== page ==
NEW YORK—U.S. consumers have felt better about the economy this month, according to a report released Tuesday.
The Conference Board, a private research group, said its index of consumer confidence jumped to 70.4 in February from a revised 64.8 in January. Last week, the Conference Board revised its indexes back to November 2010 to reflect new methodology.
The February reading was well above the 66.0 expected by economists surveyed by Dow Jones Newswires. The steep improvement should bolster expectations that consumer spending will keep adding to U.S. economic growth this year.
The present-situation index, a gauge of consumers’ assessment of current economic conditions, rose to 33.4 from 31.1.
Consumer expectations for economic activity over the next six months jumped to 95.1 from 87.3 last month.
Lynn Franco, director of the Conference Board Consumer Research Center, said growing optimism about the short-term future was driving confidence.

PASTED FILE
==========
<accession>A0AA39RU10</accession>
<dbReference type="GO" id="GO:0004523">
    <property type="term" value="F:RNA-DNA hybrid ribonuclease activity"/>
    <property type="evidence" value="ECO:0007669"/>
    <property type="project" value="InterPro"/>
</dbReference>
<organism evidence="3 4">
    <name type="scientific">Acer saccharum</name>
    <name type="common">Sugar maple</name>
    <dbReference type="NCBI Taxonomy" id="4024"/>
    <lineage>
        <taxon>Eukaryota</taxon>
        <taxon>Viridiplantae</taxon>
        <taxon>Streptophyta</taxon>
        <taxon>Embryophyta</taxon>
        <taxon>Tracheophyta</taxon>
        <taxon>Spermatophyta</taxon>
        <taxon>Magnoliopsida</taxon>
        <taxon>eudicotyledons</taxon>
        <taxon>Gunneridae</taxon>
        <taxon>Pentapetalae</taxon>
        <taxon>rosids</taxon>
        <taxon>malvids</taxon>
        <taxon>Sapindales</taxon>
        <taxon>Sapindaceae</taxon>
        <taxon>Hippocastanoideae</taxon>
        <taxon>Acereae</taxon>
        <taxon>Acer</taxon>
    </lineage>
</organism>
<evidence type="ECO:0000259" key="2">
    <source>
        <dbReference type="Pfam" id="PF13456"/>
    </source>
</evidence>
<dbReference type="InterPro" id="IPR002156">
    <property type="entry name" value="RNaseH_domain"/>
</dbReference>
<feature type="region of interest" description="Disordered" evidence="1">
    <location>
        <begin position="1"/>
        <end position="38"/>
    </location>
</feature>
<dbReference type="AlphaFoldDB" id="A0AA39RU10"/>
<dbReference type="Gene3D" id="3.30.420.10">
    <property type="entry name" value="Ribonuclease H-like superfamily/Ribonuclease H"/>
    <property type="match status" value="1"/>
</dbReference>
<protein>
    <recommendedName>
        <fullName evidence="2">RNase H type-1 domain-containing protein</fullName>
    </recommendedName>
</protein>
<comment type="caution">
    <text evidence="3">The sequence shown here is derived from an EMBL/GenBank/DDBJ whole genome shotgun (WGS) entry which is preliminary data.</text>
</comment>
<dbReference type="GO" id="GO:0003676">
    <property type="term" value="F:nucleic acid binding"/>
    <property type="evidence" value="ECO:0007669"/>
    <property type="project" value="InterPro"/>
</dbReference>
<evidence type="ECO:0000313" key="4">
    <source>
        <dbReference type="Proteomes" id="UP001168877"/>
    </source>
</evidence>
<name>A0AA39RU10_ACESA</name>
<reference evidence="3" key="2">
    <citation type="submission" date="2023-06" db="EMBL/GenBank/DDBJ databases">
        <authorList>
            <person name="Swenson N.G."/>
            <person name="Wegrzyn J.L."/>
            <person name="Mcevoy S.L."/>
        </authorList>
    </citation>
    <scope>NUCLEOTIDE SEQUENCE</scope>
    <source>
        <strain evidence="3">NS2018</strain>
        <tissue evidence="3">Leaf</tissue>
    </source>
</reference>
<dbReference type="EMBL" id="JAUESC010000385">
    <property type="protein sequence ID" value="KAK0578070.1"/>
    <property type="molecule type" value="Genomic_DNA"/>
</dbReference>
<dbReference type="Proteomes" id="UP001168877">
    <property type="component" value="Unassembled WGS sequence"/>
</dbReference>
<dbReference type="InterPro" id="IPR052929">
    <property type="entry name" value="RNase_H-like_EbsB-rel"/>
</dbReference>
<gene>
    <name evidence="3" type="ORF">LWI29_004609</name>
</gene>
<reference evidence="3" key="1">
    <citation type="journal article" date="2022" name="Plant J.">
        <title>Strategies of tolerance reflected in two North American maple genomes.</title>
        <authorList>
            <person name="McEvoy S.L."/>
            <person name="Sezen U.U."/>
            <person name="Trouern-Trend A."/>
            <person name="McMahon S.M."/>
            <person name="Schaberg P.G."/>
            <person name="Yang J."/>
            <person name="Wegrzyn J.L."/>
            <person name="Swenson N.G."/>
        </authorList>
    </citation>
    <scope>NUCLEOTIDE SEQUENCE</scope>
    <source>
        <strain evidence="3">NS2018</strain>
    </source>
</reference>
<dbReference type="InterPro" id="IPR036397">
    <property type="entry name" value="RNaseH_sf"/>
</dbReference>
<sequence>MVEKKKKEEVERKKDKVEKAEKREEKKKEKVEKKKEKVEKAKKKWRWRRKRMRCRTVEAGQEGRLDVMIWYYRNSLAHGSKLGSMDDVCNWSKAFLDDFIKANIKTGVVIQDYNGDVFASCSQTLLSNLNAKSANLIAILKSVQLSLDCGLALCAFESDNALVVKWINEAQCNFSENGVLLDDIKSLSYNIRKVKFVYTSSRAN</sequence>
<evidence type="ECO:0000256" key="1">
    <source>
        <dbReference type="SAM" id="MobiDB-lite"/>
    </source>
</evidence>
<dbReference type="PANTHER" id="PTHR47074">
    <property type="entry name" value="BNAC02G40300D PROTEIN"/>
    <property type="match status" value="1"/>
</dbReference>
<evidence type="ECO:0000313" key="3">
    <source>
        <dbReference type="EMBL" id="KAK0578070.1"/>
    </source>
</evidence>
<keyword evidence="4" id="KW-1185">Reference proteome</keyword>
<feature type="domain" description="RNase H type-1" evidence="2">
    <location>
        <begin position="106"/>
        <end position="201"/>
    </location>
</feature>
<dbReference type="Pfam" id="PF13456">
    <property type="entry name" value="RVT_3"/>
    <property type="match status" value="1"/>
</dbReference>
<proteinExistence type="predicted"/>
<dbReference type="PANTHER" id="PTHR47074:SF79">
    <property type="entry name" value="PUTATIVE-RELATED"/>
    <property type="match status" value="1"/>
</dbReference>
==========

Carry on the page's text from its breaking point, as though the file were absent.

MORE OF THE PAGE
“Looking ahead, consumers are more positive about the economy and their income prospects but feel somewhat mixed about employment conditions,” Ms. Franco said.
The labor markets have been a driving force behind consumer attitudes about the economy. Job growth has been weak so far in the recovery, with only 36,000 new jobs added in January.
Even so, consumers are slightly less worried about the labor markets this month. The report shows 45.7% think jobs are “hard to get” this month, down from 47.0% in January, while 4.9% of respondents think jobs are “plentiful,” up from 4.6% last month.
Expectations about labor markets were mixed, with 64.8% of respondents expecting no change in jobs in the next six months.
The percentage of consumers expecting more jobs in the months ahead dropped to 19.8% from 20.8%, and the proportion expecting fewer jobs fell to 15.4% from 21.2% in January.
Meanwhile, U.S. home prices declined in December from a month earlier, continuing a downward trend that began in August, according to the S&P Case-Shiller home-price indexes.
David Blitzer, chairman of S&P’s index committee, said the index for the full fourth quarter fell 4.1% from the prior year, and prices in 18 of 20 cities were down over the last 12 months.
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